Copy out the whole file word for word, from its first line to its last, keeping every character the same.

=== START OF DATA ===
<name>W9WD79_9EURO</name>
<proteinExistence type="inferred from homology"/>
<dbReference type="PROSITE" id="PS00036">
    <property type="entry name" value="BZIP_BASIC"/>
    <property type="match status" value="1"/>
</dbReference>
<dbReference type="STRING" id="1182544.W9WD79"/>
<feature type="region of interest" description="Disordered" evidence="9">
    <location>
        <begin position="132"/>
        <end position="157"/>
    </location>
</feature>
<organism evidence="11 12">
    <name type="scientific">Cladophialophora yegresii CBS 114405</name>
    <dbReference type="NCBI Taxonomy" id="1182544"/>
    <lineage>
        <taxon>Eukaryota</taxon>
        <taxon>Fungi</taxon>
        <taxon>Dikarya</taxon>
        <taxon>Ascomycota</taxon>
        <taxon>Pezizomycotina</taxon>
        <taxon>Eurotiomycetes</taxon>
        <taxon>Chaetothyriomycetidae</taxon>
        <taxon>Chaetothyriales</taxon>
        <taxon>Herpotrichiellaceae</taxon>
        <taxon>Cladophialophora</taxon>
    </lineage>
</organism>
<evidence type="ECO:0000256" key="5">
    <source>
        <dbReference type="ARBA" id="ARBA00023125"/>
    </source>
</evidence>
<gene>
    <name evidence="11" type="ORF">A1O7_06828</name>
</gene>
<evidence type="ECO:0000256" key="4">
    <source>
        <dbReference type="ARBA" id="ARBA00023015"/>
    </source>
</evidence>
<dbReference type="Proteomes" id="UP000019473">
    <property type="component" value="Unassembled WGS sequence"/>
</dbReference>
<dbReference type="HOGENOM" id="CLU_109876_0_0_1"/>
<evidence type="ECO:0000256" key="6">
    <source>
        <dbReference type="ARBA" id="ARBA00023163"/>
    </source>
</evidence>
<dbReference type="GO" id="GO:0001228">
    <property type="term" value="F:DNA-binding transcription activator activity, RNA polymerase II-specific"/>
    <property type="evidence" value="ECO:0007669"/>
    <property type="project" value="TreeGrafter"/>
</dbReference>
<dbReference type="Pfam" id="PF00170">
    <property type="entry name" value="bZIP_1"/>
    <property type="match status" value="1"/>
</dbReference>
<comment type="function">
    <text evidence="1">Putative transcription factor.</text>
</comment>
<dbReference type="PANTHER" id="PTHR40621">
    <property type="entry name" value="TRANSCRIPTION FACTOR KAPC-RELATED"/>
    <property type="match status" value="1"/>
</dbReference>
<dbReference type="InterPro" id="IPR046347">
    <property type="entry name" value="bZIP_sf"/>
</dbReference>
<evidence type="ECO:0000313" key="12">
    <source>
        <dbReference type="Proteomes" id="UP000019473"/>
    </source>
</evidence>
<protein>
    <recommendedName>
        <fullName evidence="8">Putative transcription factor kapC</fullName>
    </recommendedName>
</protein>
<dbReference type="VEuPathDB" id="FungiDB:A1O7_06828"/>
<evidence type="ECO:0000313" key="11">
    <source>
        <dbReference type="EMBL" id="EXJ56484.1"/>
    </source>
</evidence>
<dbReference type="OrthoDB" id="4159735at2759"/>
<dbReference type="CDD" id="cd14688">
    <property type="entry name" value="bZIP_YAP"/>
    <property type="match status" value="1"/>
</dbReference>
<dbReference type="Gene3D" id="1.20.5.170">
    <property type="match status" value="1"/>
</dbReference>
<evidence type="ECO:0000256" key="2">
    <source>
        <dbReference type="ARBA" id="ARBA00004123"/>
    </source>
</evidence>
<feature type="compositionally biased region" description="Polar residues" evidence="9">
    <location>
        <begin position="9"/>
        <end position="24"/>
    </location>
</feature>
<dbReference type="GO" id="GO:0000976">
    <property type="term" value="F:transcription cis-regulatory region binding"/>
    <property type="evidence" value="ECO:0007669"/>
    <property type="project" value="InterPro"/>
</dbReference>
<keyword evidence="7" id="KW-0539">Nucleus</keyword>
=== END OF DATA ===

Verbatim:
<name>W9WD79_9EURO</name>
<proteinExistence type="inferred from homology"/>
<dbReference type="PROSITE" id="PS00036">
    <property type="entry name" value="BZIP_BASIC"/>
    <property type="match status" value="1"/>
</dbReference>
<dbReference type="STRING" id="1182544.W9WD79"/>
<feature type="region of interest" description="Disordered" evidence="9">
    <location>
        <begin position="132"/>
        <end position="157"/>
    </location>
</feature>
<organism evidence="11 12">
    <name type="scientific">Cladophialophora yegresii CBS 114405</name>
    <dbReference type="NCBI Taxonomy" id="1182544"/>
    <lineage>
        <taxon>Eukaryota</taxon>
        <taxon>Fungi</taxon>
        <taxon>Dikarya</taxon>
        <taxon>Ascomycota</taxon>
        <taxon>Pezizomycotina</taxon>
        <taxon>Eurotiomycetes</taxon>
        <taxon>Chaetothyriomycetidae</taxon>
        <taxon>Chaetothyriales</taxon>
        <taxon>Herpotrichiellaceae</taxon>
        <taxon>Cladophialophora</taxon>
    </lineage>
</organism>
<evidence type="ECO:0000256" key="5">
    <source>
        <dbReference type="ARBA" id="ARBA00023125"/>
    </source>
</evidence>
<gene>
    <name evidence="11" type="ORF">A1O7_06828</name>
</gene>
<evidence type="ECO:0000256" key="4">
    <source>
        <dbReference type="ARBA" id="ARBA00023015"/>
    </source>
</evidence>
<dbReference type="Proteomes" id="UP000019473">
    <property type="component" value="Unassembled WGS sequence"/>
</dbReference>
<dbReference type="HOGENOM" id="CLU_109876_0_0_1"/>
<evidence type="ECO:0000256" key="6">
    <source>
        <dbReference type="ARBA" id="ARBA00023163"/>
    </source>
</evidence>
<dbReference type="GO" id="GO:0001228">
    <property type="term" value="F:DNA-binding transcription activator activity, RNA polymerase II-specific"/>
    <property type="evidence" value="ECO:0007669"/>
    <property type="project" value="TreeGrafter"/>
</dbReference>
<dbReference type="Pfam" id="PF00170">
    <property type="entry name" value="bZIP_1"/>
    <property type="match status" value="1"/>
</dbReference>
<comment type="function">
    <text evidence="1">Putative transcription factor.</text>
</comment>
<dbReference type="PANTHER" id="PTHR40621">
    <property type="entry name" value="TRANSCRIPTION FACTOR KAPC-RELATED"/>
    <property type="match status" value="1"/>
</dbReference>
<dbReference type="InterPro" id="IPR046347">
    <property type="entry name" value="bZIP_sf"/>
</dbReference>
<evidence type="ECO:0000313" key="12">
    <source>
        <dbReference type="Proteomes" id="UP000019473"/>
    </source>
</evidence>
<protein>
    <recommendedName>
        <fullName evidence="8">Putative transcription factor kapC</fullName>
    </recommendedName>
</protein>
<dbReference type="VEuPathDB" id="FungiDB:A1O7_06828"/>
<evidence type="ECO:0000313" key="11">
    <source>
        <dbReference type="EMBL" id="EXJ56484.1"/>
    </source>
</evidence>
<dbReference type="OrthoDB" id="4159735at2759"/>
<dbReference type="CDD" id="cd14688">
    <property type="entry name" value="bZIP_YAP"/>
    <property type="match status" value="1"/>
</dbReference>
<dbReference type="Gene3D" id="1.20.5.170">
    <property type="match status" value="1"/>
</dbReference>
<evidence type="ECO:0000256" key="2">
    <source>
        <dbReference type="ARBA" id="ARBA00004123"/>
    </source>
</evidence>
<feature type="compositionally biased region" description="Polar residues" evidence="9">
    <location>
        <begin position="9"/>
        <end position="24"/>
    </location>
</feature>
<dbReference type="GO" id="GO:0000976">
    <property type="term" value="F:transcription cis-regulatory region binding"/>
    <property type="evidence" value="ECO:0007669"/>
    <property type="project" value="InterPro"/>
</dbReference>
<keyword evidence="7" id="KW-0539">Nucleus</keyword>